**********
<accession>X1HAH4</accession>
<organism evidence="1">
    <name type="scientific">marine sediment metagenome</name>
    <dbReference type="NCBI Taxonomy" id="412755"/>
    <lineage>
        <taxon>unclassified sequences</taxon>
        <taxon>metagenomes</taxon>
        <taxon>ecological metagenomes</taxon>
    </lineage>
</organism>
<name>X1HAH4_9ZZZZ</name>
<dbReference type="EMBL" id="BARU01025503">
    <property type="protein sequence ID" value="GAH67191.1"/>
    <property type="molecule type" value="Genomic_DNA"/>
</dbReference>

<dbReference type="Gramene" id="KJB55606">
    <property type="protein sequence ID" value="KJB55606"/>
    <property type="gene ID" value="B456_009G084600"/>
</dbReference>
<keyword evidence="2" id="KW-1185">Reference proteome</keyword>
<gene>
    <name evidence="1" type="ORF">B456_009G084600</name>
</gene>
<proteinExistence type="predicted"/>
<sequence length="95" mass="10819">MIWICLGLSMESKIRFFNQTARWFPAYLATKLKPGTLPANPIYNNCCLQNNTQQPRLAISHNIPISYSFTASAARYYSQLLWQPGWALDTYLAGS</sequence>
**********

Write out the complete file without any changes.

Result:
<accession>X1HAH4</accession>
<organism evidence="1">
    <name type="scientific">marine sediment metagenome</name>
    <dbReference type="NCBI Taxonomy" id="412755"/>
    <lineage>
        <taxon>unclassified sequences</taxon>
        <taxon>metagenomes</taxon>
        <taxon>ecological metagenomes</taxon>
    </lineage>
</organism>
<name>X1HAH4_9ZZZZ</name>
<dbReference type="EMBL" id="BARU01025503">
    <property type="protein sequence ID" value="GAH67191.1"/>
    <property type="molecule type" value="Genomic_DNA"/>
</dbReference>

<dbReference type="Gramene" id="KJB55606">
    <property type="protein sequence ID" value="KJB55606"/>
    <property type="gene ID" value="B456_009G084600"/>
</dbReference>
<keyword evidence="2" id="KW-1185">Reference proteome</keyword>
<gene>
    <name evidence="1" type="ORF">B456_009G084600</name>
</gene>
<proteinExistence type="predicted"/>
<sequence length="95" mass="10819">MIWICLGLSMESKIRFFNQTARWFPAYLATKLKPGTLPANPIYNNCCLQNNTQQPRLAISHNIPISYSFTASAARYYSQLLWQPGWALDTYLAGS</sequence>